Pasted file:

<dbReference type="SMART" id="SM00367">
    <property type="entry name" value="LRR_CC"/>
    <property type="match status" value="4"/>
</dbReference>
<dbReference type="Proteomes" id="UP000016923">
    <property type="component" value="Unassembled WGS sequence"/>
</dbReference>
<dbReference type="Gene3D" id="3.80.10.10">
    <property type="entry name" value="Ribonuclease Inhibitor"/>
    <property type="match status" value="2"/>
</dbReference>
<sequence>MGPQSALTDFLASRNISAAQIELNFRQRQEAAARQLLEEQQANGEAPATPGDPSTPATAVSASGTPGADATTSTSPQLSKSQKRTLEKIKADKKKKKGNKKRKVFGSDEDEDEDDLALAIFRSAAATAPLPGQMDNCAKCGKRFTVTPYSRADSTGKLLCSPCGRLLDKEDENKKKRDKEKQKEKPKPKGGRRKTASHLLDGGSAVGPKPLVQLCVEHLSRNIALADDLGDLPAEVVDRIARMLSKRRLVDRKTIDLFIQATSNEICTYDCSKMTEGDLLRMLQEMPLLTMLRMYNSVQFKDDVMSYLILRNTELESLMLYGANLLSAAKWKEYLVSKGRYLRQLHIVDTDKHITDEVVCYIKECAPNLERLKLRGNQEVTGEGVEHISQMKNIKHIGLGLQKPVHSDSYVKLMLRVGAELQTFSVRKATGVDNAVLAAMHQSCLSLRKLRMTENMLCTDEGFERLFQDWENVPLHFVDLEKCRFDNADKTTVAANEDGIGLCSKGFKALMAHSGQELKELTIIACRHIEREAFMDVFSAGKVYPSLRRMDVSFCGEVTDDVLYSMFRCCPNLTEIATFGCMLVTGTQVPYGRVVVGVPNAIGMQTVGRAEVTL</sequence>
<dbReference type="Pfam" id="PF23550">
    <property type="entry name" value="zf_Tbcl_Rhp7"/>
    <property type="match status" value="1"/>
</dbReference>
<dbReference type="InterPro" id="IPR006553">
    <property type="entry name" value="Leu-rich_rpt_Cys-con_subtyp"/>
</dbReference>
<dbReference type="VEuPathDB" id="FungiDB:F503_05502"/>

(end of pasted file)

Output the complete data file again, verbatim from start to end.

<dbReference type="SMART" id="SM00367">
    <property type="entry name" value="LRR_CC"/>
    <property type="match status" value="4"/>
</dbReference>
<dbReference type="Proteomes" id="UP000016923">
    <property type="component" value="Unassembled WGS sequence"/>
</dbReference>
<dbReference type="Gene3D" id="3.80.10.10">
    <property type="entry name" value="Ribonuclease Inhibitor"/>
    <property type="match status" value="2"/>
</dbReference>
<sequence>MGPQSALTDFLASRNISAAQIELNFRQRQEAAARQLLEEQQANGEAPATPGDPSTPATAVSASGTPGADATTSTSPQLSKSQKRTLEKIKADKKKKKGNKKRKVFGSDEDEDEDDLALAIFRSAAATAPLPGQMDNCAKCGKRFTVTPYSRADSTGKLLCSPCGRLLDKEDENKKKRDKEKQKEKPKPKGGRRKTASHLLDGGSAVGPKPLVQLCVEHLSRNIALADDLGDLPAEVVDRIARMLSKRRLVDRKTIDLFIQATSNEICTYDCSKMTEGDLLRMLQEMPLLTMLRMYNSVQFKDDVMSYLILRNTELESLMLYGANLLSAAKWKEYLVSKGRYLRQLHIVDTDKHITDEVVCYIKECAPNLERLKLRGNQEVTGEGVEHISQMKNIKHIGLGLQKPVHSDSYVKLMLRVGAELQTFSVRKATGVDNAVLAAMHQSCLSLRKLRMTENMLCTDEGFERLFQDWENVPLHFVDLEKCRFDNADKTTVAANEDGIGLCSKGFKALMAHSGQELKELTIIACRHIEREAFMDVFSAGKVYPSLRRMDVSFCGEVTDDVLYSMFRCCPNLTEIATFGCMLVTGTQVPYGRVVVGVPNAIGMQTVGRAEVTL</sequence>
<dbReference type="Pfam" id="PF23550">
    <property type="entry name" value="zf_Tbcl_Rhp7"/>
    <property type="match status" value="1"/>
</dbReference>
<dbReference type="InterPro" id="IPR006553">
    <property type="entry name" value="Leu-rich_rpt_Cys-con_subtyp"/>
</dbReference>
<dbReference type="VEuPathDB" id="FungiDB:F503_05502"/>